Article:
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Callan (1967-72)

Courtesy of Fremantlemedia

Main image of Callan (1967-72)
ABC/Thames TV for ITV, 1967-72; (ATV) 1981
43 x 50 minute episodes + 1 special, black & white/colour
Directors includePeter Duguid
 James Goddard
 Mike Vardy
 Bill Bain
Writers includeJames Mitchell
 Robert Banks Stewart
 Ray Jenkins

Cast: Edward Woodward (David Callan); Anthony Valentine (Toby Meres); Patrick Mower (Cross); Russell Hunter (Lonely); Lisa Langdon (Liz, Hunter's secretary)

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The adventures of government assassin David Callan.

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Troubled government assassin David Callan first appeared in 'A Magnum for Schneider' (tx, 4/2/67), a one-off play for the Armchair Theatre strand. The downbeat screenplay by James Mitchell, about a killer brought out of retirement for one last job, effectively acted as a pilot for the eponymous Callan (ITV 1967-72), a bleak antidote to the jet-set secret agent lifestyle popularised by the James Bond films.

Callan was brought to ill-natured life by actor Edward Woodward, who added a complex moral dimension to the hard-bitten killer, whose life on the edge of society leaves him little room for a personal life. His only friend is the grubby and timid petty thief 'Lonely', played by Russell Hunter, who manages to be the most human of the regular characters, despite his questionable lifestyle and lack of personal hygiene - Callan is forever urging him to wash.

Other semi-regular characters included Callan's emotionless partner Toby Meres - played by Anthony Valentine in the series but by Peter Bowles in the Armchair Theatre production - and the psychotic agent Cross, played by Patrick Mower.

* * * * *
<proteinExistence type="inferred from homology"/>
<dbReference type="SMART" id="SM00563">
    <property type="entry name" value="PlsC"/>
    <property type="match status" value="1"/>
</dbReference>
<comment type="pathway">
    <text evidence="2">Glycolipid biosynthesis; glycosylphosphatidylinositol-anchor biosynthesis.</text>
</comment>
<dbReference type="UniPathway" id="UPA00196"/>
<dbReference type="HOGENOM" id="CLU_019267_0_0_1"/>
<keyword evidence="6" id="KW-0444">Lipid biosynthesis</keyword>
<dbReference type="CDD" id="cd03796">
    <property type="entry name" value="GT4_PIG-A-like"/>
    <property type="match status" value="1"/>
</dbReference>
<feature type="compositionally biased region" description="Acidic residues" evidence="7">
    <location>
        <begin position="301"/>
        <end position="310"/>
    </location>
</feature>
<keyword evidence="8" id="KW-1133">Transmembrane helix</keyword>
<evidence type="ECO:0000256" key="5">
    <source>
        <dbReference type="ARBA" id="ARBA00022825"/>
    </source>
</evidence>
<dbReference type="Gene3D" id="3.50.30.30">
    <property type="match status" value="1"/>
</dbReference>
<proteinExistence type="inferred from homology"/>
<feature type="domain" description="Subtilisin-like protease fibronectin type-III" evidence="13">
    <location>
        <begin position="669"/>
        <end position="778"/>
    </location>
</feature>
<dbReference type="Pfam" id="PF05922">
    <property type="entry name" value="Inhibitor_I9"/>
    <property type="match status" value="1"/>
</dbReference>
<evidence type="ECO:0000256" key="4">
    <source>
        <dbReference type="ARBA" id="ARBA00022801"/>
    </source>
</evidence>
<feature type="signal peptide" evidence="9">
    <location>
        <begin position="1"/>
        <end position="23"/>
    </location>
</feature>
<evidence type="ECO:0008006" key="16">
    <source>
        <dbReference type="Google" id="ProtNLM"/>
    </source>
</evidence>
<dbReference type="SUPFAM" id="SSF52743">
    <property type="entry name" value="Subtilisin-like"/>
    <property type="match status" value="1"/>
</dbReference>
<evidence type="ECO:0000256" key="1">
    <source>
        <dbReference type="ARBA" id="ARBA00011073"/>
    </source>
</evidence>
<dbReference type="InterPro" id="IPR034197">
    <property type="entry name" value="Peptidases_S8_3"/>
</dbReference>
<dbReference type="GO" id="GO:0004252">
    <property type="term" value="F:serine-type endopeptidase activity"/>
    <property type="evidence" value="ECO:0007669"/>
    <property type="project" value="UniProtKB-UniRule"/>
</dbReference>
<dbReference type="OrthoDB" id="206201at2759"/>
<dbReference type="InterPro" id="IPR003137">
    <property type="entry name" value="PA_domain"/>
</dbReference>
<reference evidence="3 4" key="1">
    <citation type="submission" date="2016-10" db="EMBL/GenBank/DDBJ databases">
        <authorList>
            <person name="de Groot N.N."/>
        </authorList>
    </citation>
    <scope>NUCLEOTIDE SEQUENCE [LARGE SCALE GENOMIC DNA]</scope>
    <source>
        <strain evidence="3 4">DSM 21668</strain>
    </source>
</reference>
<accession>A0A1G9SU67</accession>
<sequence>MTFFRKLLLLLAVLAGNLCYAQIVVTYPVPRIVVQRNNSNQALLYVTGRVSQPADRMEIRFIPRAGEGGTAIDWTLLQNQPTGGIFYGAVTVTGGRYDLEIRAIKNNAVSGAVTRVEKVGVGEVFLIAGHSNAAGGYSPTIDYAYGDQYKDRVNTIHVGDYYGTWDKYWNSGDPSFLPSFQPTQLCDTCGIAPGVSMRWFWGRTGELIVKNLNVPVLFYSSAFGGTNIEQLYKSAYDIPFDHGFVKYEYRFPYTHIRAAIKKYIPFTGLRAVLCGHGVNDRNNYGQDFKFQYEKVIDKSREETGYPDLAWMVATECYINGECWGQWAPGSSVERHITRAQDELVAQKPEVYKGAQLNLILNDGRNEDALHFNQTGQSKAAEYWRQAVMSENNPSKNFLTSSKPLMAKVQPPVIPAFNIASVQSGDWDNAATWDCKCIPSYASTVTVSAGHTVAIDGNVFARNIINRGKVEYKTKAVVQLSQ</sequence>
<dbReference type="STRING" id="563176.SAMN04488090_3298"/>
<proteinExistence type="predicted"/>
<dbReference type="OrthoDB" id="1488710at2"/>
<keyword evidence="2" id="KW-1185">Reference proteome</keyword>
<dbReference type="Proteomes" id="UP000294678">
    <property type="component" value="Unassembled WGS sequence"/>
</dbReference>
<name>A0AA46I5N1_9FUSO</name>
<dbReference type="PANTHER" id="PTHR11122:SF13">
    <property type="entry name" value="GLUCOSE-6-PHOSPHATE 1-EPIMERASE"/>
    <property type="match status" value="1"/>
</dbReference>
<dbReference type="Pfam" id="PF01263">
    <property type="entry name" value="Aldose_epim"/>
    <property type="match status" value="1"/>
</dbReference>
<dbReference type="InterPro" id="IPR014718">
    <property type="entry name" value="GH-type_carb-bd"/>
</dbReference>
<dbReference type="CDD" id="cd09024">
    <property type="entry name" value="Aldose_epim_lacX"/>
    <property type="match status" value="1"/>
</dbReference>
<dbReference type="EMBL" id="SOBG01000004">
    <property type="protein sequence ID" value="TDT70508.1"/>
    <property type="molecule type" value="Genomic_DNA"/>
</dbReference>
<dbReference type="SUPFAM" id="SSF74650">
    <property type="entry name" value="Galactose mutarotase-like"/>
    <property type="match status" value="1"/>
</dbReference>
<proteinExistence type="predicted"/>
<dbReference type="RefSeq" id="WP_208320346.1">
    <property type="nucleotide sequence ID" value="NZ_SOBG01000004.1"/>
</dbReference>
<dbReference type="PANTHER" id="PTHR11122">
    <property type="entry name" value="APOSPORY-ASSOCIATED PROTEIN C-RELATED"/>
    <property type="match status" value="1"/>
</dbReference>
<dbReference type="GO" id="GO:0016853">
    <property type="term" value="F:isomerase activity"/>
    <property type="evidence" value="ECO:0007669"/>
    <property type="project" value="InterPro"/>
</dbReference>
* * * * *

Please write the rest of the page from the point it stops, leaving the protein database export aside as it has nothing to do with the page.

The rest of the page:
Callan had a series of bosses, all anonymously called Hunter, the most memorable played to chilling effect by William Squire. Ronald Radd and Derek Bond also held the position. The Hunter role is similar to the post of Number 2 in The Prisoner (ITV, 1967-68) - a title of authority given to a succession of nameless, calculating supervisors who are all bent on maintaining authority by whatever means. The resemblance between the two parts possibly reflects the involvement in both shows of writer George Markstein, who had held a similar role in Military Intelligence during World War II.

For four seasons each episode was prefaced by opening credits featuring a single swinging light bulb, accompanied by a simple echoing theme. It remains one of TV's most enduring title sequences, encapsulating the mood of the series in a single iconic image. Woodward returned to the role twice - in the film Callan (d. Don Sharp, 1974) and again in the 90-minute play Wet Job (ITV, 1981) in which Special Branch brings its former agent out of retirement for one last mission, before ensuring that he'll never work again.

Anthony Clark

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Video Clips
1. Opening titles (1:10)
2. 'Sick of it' (2:25)
3. John 'public school' Ramsay (1:33)
4. Minefield (2:26)
Complete episode: 'Heir Apparent' (48:58)
Magnum for Schneider, A (1967)
Goddard, Jim (1936-2013)
Mower, Patrick (1940-)
Preston, Trevor
Woodward, Edward (1930-2009)
'60s Spies and Private Eyes
Armchair Theatre (1956-74)